Because the definitions out there are wrong
Bandwidth is a common term in the computing and networking world. It’s used so often, in fact, that it’s easy to forget that some people don’t actually understand what it means.
A quick Google search for “what is bandwidth” will turn up two different definitions from the dictionary, neither of which is correct. This article will explain what bandwidth is, how it is measured, and how much you need for different tasks.
What Is Bandwidth?
Bandwidth is defined as the maximum amount of data that can be transmitted through a specified connection within a specified period of time.
This definition is most often used to refer to download and upload speeds given by an internet service provider, or ISP. However, it can refer to any type of connection, including Ethernet, USB, HDMI, and more.
For example, Ethernet is broken down into different categories of cable: 3, 5, 5e, 6, and 6a most commonly. Below is a list of the category of cable and its maximum theoretical bandwidth.
- Cat3: 10 megabits per second
- Cat5: 100 megabits per second
- Cat5e: 1000 megabits per second
- Cat6: 10 gigabits per second
- Cat6a: 10 gigabits per second
Something important to note is that bandwidth does not refer to speed. It refers to data capacity, specifically from one point (or node) in the network to another. If you want to measure the speed of the data transfer, you will want to check the network’s latency (often called ping).
How Is Bandwidth Measured?
Bandwidth is measured by how many bits per second transfer over the network. However, to understand this, you must first understand what a bit is.
A “bit” is the most basic unit of information in a computer. The term is a shortened form of binary digit; in other words, a 1 or 0. You might also know the word “byte.” If you combine eight bits, you make one byte.
Due to advancements in computing and network technology, the number of bits transferred over a network has increased dramatically. In the early days of networking (and as recently as the late 90s to early 2000s), bandwidth could be measured in how many thousands of bits per second, or kilobits.
Now bandwidth is most often measured in millions of bits per second, or megabits. If you live in an area with better connection speeds, you might even see gigabit connections, or billions of bits per second.
Think of a connection like a piece of pipe. Only so much water can travel through that pipe at any given time, and once you reach the maximum amount of water, it’s impossible to fit any more into the pipe. You need a pipe with a larger diameter. That’s the same concept as increasing bandwidth through better connection methods, such as fiber optic lines.
That said, fiber optic (or fiber) connections do not actually utilize a larger diameter, but a better method of transferring data. The original copper wires transferred data through electrical pulses. Fiber optic connections transfer data through pulses of light.
With regard to your ISP, you might pay for a 100 Mbps connection but receive only 75 Mbps. What your plan refers to is the maximum amount of bandwidth available to you, but this can vary depending on time of day, temperature, weather conditions, and more.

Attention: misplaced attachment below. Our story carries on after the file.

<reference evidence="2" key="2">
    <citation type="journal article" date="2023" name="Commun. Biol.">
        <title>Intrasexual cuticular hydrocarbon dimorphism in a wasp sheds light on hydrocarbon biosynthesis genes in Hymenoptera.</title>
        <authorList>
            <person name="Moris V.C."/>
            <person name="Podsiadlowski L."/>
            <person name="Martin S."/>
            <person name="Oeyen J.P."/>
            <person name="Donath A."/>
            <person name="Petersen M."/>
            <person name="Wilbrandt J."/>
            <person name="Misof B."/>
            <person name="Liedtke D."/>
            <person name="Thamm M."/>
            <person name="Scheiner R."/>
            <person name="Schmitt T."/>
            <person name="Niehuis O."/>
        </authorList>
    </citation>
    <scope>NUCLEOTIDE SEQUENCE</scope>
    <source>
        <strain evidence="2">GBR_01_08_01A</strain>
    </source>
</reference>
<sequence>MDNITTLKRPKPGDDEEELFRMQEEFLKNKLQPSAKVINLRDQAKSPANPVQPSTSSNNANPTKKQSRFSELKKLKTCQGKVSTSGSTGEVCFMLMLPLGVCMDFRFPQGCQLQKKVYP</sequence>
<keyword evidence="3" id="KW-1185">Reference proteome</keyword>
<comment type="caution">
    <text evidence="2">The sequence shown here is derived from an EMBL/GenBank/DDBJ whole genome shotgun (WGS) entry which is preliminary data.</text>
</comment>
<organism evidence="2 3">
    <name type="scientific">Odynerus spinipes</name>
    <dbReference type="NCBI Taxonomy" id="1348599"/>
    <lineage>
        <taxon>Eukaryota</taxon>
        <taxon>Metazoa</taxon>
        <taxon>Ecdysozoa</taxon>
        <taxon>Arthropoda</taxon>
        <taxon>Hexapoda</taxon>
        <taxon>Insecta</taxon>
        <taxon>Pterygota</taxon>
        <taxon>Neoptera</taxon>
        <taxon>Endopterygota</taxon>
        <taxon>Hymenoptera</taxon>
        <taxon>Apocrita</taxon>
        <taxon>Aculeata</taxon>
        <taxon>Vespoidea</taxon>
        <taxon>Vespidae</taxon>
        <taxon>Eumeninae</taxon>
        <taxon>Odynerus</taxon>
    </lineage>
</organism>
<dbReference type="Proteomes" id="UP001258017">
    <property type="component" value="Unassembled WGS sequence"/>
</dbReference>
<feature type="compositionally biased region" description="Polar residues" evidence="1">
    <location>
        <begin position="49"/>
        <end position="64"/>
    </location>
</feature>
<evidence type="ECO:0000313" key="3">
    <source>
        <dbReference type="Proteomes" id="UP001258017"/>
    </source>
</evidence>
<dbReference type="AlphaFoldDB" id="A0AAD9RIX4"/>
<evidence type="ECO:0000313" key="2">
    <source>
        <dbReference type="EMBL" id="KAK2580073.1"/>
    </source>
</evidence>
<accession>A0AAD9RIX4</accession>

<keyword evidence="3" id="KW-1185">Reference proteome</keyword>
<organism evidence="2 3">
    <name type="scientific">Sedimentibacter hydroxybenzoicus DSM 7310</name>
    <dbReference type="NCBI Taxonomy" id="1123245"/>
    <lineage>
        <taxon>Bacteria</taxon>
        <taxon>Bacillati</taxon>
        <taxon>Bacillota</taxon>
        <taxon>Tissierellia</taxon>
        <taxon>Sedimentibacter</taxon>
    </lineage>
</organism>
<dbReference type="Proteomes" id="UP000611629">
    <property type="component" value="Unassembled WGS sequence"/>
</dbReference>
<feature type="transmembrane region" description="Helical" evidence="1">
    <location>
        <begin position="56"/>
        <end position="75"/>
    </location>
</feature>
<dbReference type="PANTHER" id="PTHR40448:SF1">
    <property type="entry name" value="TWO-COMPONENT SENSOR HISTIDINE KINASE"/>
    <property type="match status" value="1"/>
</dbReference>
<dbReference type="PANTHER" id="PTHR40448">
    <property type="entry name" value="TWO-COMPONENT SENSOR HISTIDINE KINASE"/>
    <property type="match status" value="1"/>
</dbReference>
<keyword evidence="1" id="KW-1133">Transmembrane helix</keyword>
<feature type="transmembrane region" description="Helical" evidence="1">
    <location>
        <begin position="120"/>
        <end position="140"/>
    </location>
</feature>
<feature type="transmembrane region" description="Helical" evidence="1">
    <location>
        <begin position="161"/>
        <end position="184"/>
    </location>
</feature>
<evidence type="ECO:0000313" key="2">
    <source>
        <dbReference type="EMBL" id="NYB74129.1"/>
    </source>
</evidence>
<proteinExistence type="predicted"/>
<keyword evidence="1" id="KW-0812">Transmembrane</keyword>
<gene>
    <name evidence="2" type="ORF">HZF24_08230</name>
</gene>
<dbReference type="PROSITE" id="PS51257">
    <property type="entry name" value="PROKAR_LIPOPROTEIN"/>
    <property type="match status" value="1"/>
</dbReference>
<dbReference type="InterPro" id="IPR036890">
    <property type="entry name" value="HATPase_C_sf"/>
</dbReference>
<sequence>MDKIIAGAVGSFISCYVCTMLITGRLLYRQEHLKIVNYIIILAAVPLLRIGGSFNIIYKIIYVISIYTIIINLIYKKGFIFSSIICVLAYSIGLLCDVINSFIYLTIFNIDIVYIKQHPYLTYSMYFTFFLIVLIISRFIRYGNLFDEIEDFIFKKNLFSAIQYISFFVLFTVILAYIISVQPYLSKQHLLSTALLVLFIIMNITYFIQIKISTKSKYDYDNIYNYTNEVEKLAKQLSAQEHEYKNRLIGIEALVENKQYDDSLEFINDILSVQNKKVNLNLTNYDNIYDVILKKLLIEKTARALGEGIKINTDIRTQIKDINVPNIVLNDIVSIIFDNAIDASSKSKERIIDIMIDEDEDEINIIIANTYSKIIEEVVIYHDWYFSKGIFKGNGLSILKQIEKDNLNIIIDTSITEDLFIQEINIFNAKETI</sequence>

You are likely to see lower speeds at 6 PM when more people are home than you might at 3 AM when most people are asleep (and thus overall internet usage is lower).
How Much Bandwidth Do You Need?
Bandwidth requirements differ wildly from person to person. Someone who streams live content such as gameplay or instructional videos will require far more bandwidth than someone that only browses Facebook after work.
To determine how much bandwidth you need, break down your internet usage habits.
- Do you play a lot of online games?
- Do you stream a lot of video content?
- Do you transfer large files on a regular basis?
If you answered “yes” to any of the above questions, then your bandwidth requirements are a bit above average. Thankfully, it’s easy to discover your current bandwidth. Ookla is one of the foremost speed testing companies out there. A quick visit to their site will give you your current latency, download, and upload speed.
Note: Speeds may be lower on Wi-Fi than on a hardwired connection like Ethernet, depending on the type of Wi-Fi card in your laptop or PC. The above results are from a laptop connected through Wi-Fi, where a desktop on an Ethernet connection regular sees 5x these speeds.
According to a 2018 report from the NCTA, the average US download speed is 93.98 megabits per second, nearly double the global average speed of 46.25 megabits per second.
However, the average speed might not be something you can currently reach due to geographic location. In many rural areas, the only available ISPs provide a maximum download speed of 3 megabits per second.
To stream Netflix, you will want download speeds somewhere between 5 Mbps for high-definition video and 25 Mbps for 4K resolution. If you want to stream video games on Twitch, you will want an upload speed of at least 3 Mbps, but the higher you can achieve, the better quality your stream will be.
Remember that upload speeds ten to be somewhere around 1/10 the download speed, so 3 Mbps will likely have a download speed of 30 Mbps or more.
If you only want to watch the occasional Facebook video or listen to music, your bandwidth requirements are much lower. However, higher bandwidth results in a better browsing experience all around.
If you find yourself frustrated at the time it takes to do something online, it might mean you need more bandwidth than you currently have. If this is the case, research your local ISPs and find out what options are available to you.